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Back to Basics: A Simplified Guide on Technical Analysis

Back to Basics: A Simplified Guide on Technical Analysis

PlusMarkets Analysis18/03/2021

When discussing ‘technical analysis’, we are referring to a particular method used to detect trading entries and evaluate possible investments. It is conducted through statistical trend analysis gathered from trading activity and historical price fluctuations. Now, let us take a closer look at how exactly it works.

What is Technical Analysis?

When using technical analysis to evaluate an asset’s perceived value, it considers price and volume. Technical analysis tools recognize how supply and demand for a financial instrument will alter the price, volume, and implied volatility. Trading signals are generated through this analysis of data in the short term, while a security’s strength or weakness in correlation to the broader market is identified, too. Overall, this kind of information will help improve the valuation estimate retrieved by analysts.

If an asset has historical trading data, technical analysis can be applied. That includes futures, stocks, currencies, commodities, and cryptocurrencies, to name a few. This approach can be applied to any kind of security or financial instrument and is therefore particularly popular within forex markets, where traders focus on short-term price movements. Though it ought to be noted that past performance is not an indicator of future results. Likewise, future forecasts are not a dependable indicator of future performance.

The History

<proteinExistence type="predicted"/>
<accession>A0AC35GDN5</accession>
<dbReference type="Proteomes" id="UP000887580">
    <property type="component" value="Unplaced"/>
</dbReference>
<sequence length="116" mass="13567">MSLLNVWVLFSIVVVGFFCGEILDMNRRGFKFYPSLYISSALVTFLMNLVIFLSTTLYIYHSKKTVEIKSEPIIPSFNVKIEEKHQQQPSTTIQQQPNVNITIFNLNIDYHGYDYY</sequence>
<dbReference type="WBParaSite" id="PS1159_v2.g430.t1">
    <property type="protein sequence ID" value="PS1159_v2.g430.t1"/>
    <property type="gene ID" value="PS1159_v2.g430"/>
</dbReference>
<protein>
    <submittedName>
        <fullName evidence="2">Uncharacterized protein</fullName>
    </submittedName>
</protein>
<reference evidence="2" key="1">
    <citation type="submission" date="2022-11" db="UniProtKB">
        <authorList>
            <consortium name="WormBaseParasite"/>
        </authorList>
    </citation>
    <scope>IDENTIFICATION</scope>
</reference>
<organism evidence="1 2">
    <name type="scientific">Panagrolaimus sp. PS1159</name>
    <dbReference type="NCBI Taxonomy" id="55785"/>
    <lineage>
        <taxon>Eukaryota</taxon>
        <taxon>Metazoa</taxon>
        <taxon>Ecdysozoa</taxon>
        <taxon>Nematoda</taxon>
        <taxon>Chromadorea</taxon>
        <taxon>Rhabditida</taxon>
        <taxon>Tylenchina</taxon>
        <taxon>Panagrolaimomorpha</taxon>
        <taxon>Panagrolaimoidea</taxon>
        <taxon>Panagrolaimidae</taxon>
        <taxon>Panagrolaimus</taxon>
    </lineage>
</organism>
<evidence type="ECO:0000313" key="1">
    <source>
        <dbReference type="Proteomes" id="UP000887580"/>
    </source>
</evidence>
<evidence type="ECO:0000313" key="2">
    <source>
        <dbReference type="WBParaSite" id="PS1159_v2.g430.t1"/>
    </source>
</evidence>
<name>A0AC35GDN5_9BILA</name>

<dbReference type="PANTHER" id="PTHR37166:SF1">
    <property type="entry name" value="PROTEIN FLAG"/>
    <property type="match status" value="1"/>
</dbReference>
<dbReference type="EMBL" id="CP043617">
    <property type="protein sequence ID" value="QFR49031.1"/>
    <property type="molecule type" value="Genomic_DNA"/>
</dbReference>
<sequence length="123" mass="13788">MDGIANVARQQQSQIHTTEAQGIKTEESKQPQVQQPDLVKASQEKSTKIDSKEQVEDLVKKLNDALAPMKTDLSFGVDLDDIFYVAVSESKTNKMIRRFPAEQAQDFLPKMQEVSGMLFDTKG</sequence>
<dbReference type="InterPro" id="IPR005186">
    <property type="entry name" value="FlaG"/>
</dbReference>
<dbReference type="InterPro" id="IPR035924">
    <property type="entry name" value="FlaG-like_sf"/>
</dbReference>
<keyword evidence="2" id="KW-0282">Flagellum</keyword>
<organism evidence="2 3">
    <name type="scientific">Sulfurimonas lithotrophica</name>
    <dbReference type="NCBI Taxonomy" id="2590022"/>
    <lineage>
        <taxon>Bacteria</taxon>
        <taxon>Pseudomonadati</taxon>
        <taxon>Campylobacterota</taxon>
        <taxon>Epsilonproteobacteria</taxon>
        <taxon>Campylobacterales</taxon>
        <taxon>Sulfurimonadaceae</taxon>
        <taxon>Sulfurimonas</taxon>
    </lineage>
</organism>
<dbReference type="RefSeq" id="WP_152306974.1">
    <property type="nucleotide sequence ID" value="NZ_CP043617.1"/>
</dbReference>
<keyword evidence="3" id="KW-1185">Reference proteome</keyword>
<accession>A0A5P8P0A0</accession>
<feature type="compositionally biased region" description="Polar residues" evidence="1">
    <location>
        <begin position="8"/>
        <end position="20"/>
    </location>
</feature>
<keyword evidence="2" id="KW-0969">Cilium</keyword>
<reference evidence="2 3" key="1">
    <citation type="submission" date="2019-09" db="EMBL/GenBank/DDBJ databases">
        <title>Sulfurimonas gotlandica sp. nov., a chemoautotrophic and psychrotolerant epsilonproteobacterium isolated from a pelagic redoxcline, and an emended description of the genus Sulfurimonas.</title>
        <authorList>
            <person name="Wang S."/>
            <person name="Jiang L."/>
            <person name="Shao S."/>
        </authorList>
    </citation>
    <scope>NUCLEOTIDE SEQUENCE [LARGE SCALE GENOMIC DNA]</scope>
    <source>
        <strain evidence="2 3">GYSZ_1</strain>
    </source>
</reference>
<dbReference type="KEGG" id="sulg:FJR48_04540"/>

The history of technical analysis is derived from hundreds of years of market data, but credit is often bestowed upon Charles Dow for introducing the method in the late 1800s. Dow is the founder of The Wall Street Journal and, most importantly, the Dow Jones Industrial Index. Ultimately, this is what paved the way for technical analysis. He recorded the highs and lows of his average, using this to seek out market movement patterns.

However, he cannot be solely attributed to the creation of technical analysis. Numerous individuals observed the market in similar ways throughout the years. Some aspects can be identified in Joseph de la Vega’s 17th-century accounts of the Dutch financial market. While in Asia, it is noted that Homma Munehisa developed the method in the early 18th century, and this later evolved into the use of candlestick techniques – a technical analysis charting tool key to this very day.

Other noteworthy contributions were made by Edson Gould, Robert Rhea, and William P. Hamilton. Over the years and with additional research, these different approaches evolved to include hundreds of patterns and signals.

Using Technical Analysis

Since technical analysis looks to forecast price movement, it is often considered a study of supply and demand forces derived from the market price movements of a security. Though it commonly applies to price changes, some analysts track numbers other than just price – for example, trading volume or open interest figures.

Hundreds of signals and patterns have been developed by analysts to support technical analysis trading. Multiple systems have been created, too, to assist with forecasting and trading on price movements. There are different kinds of indicators – some focus primarily on identifying the current market trend, while others determine the strength of a trend and how likely it is to continue. There are numerous technical indicators and charting patterns but those most commonly used are moving averages, momentum indicators, trendlines, and channels.